Wednesday, January 22, 2014

Book Review: Jesus Feminist

So, I just finished reading Sarah Bessey's Jesus Feminist, and I appreciate it so much more than I expected given the particulars of my upbringing, marriage, faith, interpretation of scripture, etc. I'm surprised, also, to have read (devoured, really) the book within twenty-four hours because, well, I just don't tend to do that, these days.

I've visited Bessey's blog but don't follow it regularly, and chances are slim that I would've purchased the book: limited resources, so many other (already-purchased) books to read, and (as this post proves) weariness over the topic of feminism. But my blogger friend Esther Emery sent me a copy, so I decided to give it a whirl.

This is what I like: even though Sarah Bessey and I are in different places, I didn't feel as though she were yelling at me or coming at me angrily or forcefully; in fact, I felt loved by her, and that's important to me. I'm not in the same place as the Jehovah's Witnesses, either, but I feel loved by them; therefore, I invite them in when they come knocking.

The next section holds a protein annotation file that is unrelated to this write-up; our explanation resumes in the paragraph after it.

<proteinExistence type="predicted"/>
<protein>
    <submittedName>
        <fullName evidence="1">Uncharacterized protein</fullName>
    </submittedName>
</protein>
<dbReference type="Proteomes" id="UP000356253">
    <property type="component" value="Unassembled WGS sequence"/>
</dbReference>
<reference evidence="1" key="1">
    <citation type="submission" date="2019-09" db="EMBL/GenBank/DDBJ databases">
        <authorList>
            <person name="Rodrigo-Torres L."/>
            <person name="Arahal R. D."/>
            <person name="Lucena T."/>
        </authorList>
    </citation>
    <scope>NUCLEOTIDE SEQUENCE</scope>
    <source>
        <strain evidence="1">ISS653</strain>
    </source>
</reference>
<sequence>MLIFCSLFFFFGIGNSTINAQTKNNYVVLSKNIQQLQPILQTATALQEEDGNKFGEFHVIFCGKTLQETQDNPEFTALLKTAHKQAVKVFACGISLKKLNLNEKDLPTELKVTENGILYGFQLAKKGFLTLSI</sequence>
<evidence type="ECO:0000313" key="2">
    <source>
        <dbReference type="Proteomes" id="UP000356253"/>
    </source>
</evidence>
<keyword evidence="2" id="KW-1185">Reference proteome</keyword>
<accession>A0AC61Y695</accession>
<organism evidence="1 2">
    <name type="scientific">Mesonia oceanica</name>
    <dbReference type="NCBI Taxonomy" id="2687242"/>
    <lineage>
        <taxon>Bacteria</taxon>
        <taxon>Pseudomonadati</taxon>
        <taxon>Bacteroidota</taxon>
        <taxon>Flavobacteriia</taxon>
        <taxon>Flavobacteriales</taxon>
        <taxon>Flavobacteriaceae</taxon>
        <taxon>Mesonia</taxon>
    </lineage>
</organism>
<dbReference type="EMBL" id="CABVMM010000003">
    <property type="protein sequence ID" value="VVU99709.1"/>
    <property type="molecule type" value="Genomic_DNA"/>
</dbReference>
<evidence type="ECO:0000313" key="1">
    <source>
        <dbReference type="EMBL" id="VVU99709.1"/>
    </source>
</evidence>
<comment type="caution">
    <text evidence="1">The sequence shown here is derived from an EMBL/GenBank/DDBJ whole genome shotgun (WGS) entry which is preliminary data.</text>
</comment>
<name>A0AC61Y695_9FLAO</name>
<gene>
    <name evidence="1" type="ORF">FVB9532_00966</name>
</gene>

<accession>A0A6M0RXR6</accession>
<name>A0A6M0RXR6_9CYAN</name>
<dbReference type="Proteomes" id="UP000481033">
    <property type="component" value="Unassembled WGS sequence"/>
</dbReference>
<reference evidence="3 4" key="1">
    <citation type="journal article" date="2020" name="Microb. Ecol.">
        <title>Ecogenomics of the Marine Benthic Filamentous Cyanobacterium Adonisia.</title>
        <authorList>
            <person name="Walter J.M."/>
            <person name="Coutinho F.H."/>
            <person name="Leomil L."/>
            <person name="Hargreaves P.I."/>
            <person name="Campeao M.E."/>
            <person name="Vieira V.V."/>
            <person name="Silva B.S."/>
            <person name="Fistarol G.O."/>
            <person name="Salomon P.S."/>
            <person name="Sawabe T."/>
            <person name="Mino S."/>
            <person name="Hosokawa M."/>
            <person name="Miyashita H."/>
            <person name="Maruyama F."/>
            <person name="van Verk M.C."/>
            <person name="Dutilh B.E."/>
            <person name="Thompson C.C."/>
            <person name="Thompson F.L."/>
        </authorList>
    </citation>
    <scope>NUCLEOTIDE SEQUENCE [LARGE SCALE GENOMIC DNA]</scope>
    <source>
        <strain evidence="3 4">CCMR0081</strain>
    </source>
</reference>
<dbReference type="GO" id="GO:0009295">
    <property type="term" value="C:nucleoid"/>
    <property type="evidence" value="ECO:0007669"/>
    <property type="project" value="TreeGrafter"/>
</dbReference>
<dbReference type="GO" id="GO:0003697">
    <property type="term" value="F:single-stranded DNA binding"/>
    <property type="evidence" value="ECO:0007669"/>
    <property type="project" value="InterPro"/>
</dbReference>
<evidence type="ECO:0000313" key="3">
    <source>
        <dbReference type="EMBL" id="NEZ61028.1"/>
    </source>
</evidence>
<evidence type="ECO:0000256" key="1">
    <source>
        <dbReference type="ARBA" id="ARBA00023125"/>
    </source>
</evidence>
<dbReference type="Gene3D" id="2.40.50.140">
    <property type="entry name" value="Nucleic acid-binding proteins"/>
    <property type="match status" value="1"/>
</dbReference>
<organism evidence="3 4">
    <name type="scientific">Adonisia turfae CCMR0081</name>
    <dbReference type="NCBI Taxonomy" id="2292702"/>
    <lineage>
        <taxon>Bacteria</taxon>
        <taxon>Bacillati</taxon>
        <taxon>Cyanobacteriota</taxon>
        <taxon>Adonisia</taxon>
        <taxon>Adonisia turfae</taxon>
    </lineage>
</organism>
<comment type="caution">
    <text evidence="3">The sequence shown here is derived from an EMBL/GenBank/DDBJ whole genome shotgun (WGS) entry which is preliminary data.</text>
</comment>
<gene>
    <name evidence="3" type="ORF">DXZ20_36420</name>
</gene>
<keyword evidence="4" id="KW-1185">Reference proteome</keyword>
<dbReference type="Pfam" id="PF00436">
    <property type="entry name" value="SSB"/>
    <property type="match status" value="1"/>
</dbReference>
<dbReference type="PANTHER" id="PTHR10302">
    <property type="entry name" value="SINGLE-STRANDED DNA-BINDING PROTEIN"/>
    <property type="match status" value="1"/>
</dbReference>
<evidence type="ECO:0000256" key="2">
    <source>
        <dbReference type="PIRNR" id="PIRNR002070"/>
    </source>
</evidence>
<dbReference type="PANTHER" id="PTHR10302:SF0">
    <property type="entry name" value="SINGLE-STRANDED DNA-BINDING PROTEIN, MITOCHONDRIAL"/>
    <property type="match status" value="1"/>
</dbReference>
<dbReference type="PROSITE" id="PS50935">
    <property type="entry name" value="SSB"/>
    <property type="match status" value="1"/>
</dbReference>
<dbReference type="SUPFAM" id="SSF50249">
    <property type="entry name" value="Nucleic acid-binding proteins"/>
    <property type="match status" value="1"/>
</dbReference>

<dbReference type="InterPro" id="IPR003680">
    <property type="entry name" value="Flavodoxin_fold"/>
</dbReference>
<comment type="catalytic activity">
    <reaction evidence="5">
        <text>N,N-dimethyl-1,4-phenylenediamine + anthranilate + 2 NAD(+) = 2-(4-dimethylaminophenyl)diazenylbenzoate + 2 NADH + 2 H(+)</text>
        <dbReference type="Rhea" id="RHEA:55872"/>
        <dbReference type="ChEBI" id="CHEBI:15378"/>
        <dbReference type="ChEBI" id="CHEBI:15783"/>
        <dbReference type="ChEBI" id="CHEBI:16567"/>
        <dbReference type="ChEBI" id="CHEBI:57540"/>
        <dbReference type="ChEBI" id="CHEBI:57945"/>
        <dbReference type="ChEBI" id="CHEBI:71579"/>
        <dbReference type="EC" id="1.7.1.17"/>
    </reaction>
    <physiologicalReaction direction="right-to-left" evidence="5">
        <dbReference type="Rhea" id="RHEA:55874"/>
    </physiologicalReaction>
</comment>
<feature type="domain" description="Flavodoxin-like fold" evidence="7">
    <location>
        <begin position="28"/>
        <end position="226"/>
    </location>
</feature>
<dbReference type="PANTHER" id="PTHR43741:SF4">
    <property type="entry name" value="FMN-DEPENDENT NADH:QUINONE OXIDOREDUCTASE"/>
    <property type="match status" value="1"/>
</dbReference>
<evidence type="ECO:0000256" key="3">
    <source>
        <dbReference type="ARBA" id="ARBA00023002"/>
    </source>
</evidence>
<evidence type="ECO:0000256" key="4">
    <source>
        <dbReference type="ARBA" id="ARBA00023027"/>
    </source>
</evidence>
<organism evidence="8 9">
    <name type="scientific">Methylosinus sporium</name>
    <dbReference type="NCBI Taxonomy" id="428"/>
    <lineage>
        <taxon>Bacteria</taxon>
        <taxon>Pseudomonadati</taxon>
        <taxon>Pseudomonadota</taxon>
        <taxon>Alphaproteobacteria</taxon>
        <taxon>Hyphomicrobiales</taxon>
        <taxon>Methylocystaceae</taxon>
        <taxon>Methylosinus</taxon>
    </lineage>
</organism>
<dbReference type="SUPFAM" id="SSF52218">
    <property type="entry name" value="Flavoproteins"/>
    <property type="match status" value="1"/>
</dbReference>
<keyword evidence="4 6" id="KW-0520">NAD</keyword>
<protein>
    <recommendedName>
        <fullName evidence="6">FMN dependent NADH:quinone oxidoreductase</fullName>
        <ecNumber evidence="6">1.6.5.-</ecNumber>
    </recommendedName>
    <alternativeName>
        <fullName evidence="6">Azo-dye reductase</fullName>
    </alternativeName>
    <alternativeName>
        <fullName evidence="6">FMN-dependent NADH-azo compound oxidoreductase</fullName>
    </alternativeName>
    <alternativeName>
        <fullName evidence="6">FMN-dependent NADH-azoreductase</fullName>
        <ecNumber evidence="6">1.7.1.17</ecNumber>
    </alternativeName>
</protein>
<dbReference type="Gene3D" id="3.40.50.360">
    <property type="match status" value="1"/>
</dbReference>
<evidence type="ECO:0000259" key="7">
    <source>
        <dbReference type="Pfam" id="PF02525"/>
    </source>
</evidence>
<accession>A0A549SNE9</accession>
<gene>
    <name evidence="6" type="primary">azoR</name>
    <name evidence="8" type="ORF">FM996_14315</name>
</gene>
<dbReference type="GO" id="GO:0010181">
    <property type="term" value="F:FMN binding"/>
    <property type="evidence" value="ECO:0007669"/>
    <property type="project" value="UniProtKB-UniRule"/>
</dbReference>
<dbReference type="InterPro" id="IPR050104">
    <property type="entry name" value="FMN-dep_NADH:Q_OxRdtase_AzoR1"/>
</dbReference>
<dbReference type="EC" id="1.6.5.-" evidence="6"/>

Also, I believe that Bessey knows and loves Jesus, and I have no reason to doubt she's on an authentic journey with Him. I enjoyed reading stories from her life: the ones in Chapter Seven, especially, about miscarriage and childbirth. It doesn't offend me that Bessey's marriage is one of mutual submission or that she can sit comfortably under a female preacher. To each her own, in Christ (of course), and in general I think the world would be a better place if we were in hot pursuit of what He wants for us individually instead of insisting we should all be living identically.

In Jesus Feminist, Bessey encourages her readers to really pray and seek the Lord and His plan for their lives, and I like that. She encourages her readers to love as Jesus demonstrates and Paul writes, also to do Kingdom work as we've been called and gifted, and I like that, too. I don't think we can go wrong, doing any of those things, and I feel inspired to do better and more, even if my marriage, church, etc. function differently than Bessey's.

I recommend this book wholeheartedly unless, perhaps, you're easily confused or swayed/tempted from God's plan for your life. I'm not. If someone shares something with me in the right spirit, I can generally (prayerfully!) take from the conversation or resource the things that are helpful/useful to me and let the rest go. My thanks to Esther for sending Jesus Feminist; I'm very glad to have read it.


  1. it is interesting...depending on the attitude of the feminist i am good...i think often we judge but the extremes...i would be interested in seeing her points and arguments in how these come together...

    1. She believes that women are equal to (although different from) men, that all roles within the church (mission field, etc.) should be open to them, and that marriages should function as equal partnerships. She's pro-life, though. I can't imagine that you'd find her position offensive.